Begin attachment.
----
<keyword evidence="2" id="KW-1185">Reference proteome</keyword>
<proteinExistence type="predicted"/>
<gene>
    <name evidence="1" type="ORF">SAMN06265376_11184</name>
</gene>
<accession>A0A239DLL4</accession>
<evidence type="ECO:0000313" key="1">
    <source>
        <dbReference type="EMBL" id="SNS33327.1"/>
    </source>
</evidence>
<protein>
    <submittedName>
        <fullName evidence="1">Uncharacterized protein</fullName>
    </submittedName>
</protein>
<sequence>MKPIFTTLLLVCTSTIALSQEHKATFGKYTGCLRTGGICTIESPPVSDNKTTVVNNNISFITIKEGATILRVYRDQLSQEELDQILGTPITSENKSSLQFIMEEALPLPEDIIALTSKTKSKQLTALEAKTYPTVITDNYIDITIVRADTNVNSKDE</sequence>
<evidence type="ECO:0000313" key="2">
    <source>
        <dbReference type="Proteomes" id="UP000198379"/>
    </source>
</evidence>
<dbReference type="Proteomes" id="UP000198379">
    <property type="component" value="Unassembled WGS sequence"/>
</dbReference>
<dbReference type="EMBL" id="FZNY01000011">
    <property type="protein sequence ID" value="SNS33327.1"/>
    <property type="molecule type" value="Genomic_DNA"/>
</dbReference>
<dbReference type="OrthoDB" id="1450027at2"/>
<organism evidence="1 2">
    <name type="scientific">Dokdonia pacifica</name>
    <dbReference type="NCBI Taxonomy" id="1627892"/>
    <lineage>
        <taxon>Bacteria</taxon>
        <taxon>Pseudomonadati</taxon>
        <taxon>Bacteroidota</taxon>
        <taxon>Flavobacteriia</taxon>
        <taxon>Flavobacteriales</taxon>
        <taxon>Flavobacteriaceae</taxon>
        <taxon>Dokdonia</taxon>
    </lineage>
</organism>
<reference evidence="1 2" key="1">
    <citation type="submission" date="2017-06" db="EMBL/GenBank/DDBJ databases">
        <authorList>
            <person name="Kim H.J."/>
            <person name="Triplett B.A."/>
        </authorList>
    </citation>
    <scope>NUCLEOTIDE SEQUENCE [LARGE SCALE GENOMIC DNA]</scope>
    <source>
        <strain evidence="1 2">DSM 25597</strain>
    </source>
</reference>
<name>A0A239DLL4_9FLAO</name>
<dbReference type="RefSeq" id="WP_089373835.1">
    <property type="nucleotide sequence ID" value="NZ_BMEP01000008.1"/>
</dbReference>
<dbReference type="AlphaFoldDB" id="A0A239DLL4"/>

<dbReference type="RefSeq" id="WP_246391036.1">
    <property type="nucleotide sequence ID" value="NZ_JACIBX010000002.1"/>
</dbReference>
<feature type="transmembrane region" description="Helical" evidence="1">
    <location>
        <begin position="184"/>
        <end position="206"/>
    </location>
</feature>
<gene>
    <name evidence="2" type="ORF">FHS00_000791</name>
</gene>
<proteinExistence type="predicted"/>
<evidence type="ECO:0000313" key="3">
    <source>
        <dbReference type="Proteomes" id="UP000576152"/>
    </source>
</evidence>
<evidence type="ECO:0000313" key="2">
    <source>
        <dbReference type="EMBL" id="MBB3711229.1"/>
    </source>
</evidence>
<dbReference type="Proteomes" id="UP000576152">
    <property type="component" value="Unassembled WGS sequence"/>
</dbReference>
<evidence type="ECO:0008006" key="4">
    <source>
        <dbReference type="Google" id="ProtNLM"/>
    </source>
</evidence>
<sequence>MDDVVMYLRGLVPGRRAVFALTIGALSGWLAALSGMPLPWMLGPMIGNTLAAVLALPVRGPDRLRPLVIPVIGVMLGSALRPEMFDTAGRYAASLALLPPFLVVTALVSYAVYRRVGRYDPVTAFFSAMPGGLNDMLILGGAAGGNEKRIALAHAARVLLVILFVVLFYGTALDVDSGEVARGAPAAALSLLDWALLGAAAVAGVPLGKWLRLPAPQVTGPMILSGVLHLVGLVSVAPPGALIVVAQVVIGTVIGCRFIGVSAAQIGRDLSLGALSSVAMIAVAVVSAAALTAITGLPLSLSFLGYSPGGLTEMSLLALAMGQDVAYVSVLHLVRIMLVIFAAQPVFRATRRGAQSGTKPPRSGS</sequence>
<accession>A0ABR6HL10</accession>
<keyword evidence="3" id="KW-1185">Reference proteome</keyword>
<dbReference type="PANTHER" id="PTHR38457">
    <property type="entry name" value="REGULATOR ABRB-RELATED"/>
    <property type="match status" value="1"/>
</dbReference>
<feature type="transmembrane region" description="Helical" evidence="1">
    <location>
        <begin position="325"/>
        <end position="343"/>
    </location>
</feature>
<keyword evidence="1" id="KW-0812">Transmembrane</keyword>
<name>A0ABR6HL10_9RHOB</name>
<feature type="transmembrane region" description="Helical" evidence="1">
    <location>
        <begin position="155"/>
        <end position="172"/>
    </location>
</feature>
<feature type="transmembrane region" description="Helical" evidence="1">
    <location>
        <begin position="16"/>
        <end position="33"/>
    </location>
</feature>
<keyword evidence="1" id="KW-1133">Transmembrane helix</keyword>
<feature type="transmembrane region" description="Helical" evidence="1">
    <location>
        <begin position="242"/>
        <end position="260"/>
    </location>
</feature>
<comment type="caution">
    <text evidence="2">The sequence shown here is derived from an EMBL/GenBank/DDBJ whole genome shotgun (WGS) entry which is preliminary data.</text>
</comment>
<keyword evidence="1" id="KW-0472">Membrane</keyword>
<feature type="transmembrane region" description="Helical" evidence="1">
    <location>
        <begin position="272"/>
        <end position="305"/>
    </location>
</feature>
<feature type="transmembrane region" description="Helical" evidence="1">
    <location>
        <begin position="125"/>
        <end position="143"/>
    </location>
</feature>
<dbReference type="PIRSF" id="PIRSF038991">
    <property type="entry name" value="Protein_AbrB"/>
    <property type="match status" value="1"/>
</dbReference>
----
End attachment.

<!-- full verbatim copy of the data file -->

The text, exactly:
<keyword evidence="2" id="KW-1185">Reference proteome</keyword>
<proteinExistence type="predicted"/>
<gene>
    <name evidence="1" type="ORF">SAMN06265376_11184</name>
</gene>
<accession>A0A239DLL4</accession>
<evidence type="ECO:0000313" key="1">
    <source>
        <dbReference type="EMBL" id="SNS33327.1"/>
    </source>
</evidence>
<protein>
    <submittedName>
        <fullName evidence="1">Uncharacterized protein</fullName>
    </submittedName>
</protein>
<sequence>MKPIFTTLLLVCTSTIALSQEHKATFGKYTGCLRTGGICTIESPPVSDNKTTVVNNNISFITIKEGATILRVYRDQLSQEELDQILGTPITSENKSSLQFIMEEALPLPEDIIALTSKTKSKQLTALEAKTYPTVITDNYIDITIVRADTNVNSKDE</sequence>
<evidence type="ECO:0000313" key="2">
    <source>
        <dbReference type="Proteomes" id="UP000198379"/>
    </source>
</evidence>
<dbReference type="Proteomes" id="UP000198379">
    <property type="component" value="Unassembled WGS sequence"/>
</dbReference>
<dbReference type="EMBL" id="FZNY01000011">
    <property type="protein sequence ID" value="SNS33327.1"/>
    <property type="molecule type" value="Genomic_DNA"/>
</dbReference>
<dbReference type="OrthoDB" id="1450027at2"/>
<organism evidence="1 2">
    <name type="scientific">Dokdonia pacifica</name>
    <dbReference type="NCBI Taxonomy" id="1627892"/>
    <lineage>
        <taxon>Bacteria</taxon>
        <taxon>Pseudomonadati</taxon>
        <taxon>Bacteroidota</taxon>
        <taxon>Flavobacteriia</taxon>
        <taxon>Flavobacteriales</taxon>
        <taxon>Flavobacteriaceae</taxon>
        <taxon>Dokdonia</taxon>
    </lineage>
</organism>
<reference evidence="1 2" key="1">
    <citation type="submission" date="2017-06" db="EMBL/GenBank/DDBJ databases">
        <authorList>
            <person name="Kim H.J."/>
            <person name="Triplett B.A."/>
        </authorList>
    </citation>
    <scope>NUCLEOTIDE SEQUENCE [LARGE SCALE GENOMIC DNA]</scope>
    <source>
        <strain evidence="1 2">DSM 25597</strain>
    </source>
</reference>
<name>A0A239DLL4_9FLAO</name>
<dbReference type="RefSeq" id="WP_089373835.1">
    <property type="nucleotide sequence ID" value="NZ_BMEP01000008.1"/>
</dbReference>
<dbReference type="AlphaFoldDB" id="A0A239DLL4"/>

<dbReference type="RefSeq" id="WP_246391036.1">
    <property type="nucleotide sequence ID" value="NZ_JACIBX010000002.1"/>
</dbReference>
<feature type="transmembrane region" description="Helical" evidence="1">
    <location>
        <begin position="184"/>
        <end position="206"/>
    </location>
</feature>
<gene>
    <name evidence="2" type="ORF">FHS00_000791</name>
</gene>
<proteinExistence type="predicted"/>
<evidence type="ECO:0000313" key="3">
    <source>
        <dbReference type="Proteomes" id="UP000576152"/>
    </source>
</evidence>
<evidence type="ECO:0000313" key="2">
    <source>
        <dbReference type="EMBL" id="MBB3711229.1"/>
    </source>
</evidence>
<dbReference type="Proteomes" id="UP000576152">
    <property type="component" value="Unassembled WGS sequence"/>
</dbReference>
<evidence type="ECO:0008006" key="4">
    <source>
        <dbReference type="Google" id="ProtNLM"/>
    </source>
</evidence>
<sequence>MDDVVMYLRGLVPGRRAVFALTIGALSGWLAALSGMPLPWMLGPMIGNTLAAVLALPVRGPDRLRPLVIPVIGVMLGSALRPEMFDTAGRYAASLALLPPFLVVTALVSYAVYRRVGRYDPVTAFFSAMPGGLNDMLILGGAAGGNEKRIALAHAARVLLVILFVVLFYGTALDVDSGEVARGAPAAALSLLDWALLGAAAVAGVPLGKWLRLPAPQVTGPMILSGVLHLVGLVSVAPPGALIVVAQVVIGTVIGCRFIGVSAAQIGRDLSLGALSSVAMIAVAVVSAAALTAITGLPLSLSFLGYSPGGLTEMSLLALAMGQDVAYVSVLHLVRIMLVIFAAQPVFRATRRGAQSGTKPPRSGS</sequence>
<accession>A0ABR6HL10</accession>
<keyword evidence="3" id="KW-1185">Reference proteome</keyword>
<dbReference type="PANTHER" id="PTHR38457">
    <property type="entry name" value="REGULATOR ABRB-RELATED"/>
    <property type="match status" value="1"/>
</dbReference>
<feature type="transmembrane region" description="Helical" evidence="1">
    <location>
        <begin position="325"/>
        <end position="343"/>
    </location>
</feature>
<keyword evidence="1" id="KW-0812">Transmembrane</keyword>
<name>A0ABR6HL10_9RHOB</name>
<feature type="transmembrane region" description="Helical" evidence="1">
    <location>
        <begin position="155"/>
        <end position="172"/>
    </location>
</feature>
<feature type="transmembrane region" description="Helical" evidence="1">
    <location>
        <begin position="16"/>
        <end position="33"/>
    </location>
</feature>
<keyword evidence="1" id="KW-1133">Transmembrane helix</keyword>
<feature type="transmembrane region" description="Helical" evidence="1">
    <location>
        <begin position="242"/>
        <end position="260"/>
    </location>
</feature>
<comment type="caution">
    <text evidence="2">The sequence shown here is derived from an EMBL/GenBank/DDBJ whole genome shotgun (WGS) entry which is preliminary data.</text>
</comment>
<keyword evidence="1" id="KW-0472">Membrane</keyword>
<feature type="transmembrane region" description="Helical" evidence="1">
    <location>
        <begin position="272"/>
        <end position="305"/>
    </location>
</feature>
<feature type="transmembrane region" description="Helical" evidence="1">
    <location>
        <begin position="125"/>
        <end position="143"/>
    </location>
</feature>
<dbReference type="PIRSF" id="PIRSF038991">
    <property type="entry name" value="Protein_AbrB"/>
    <property type="match status" value="1"/>
</dbReference>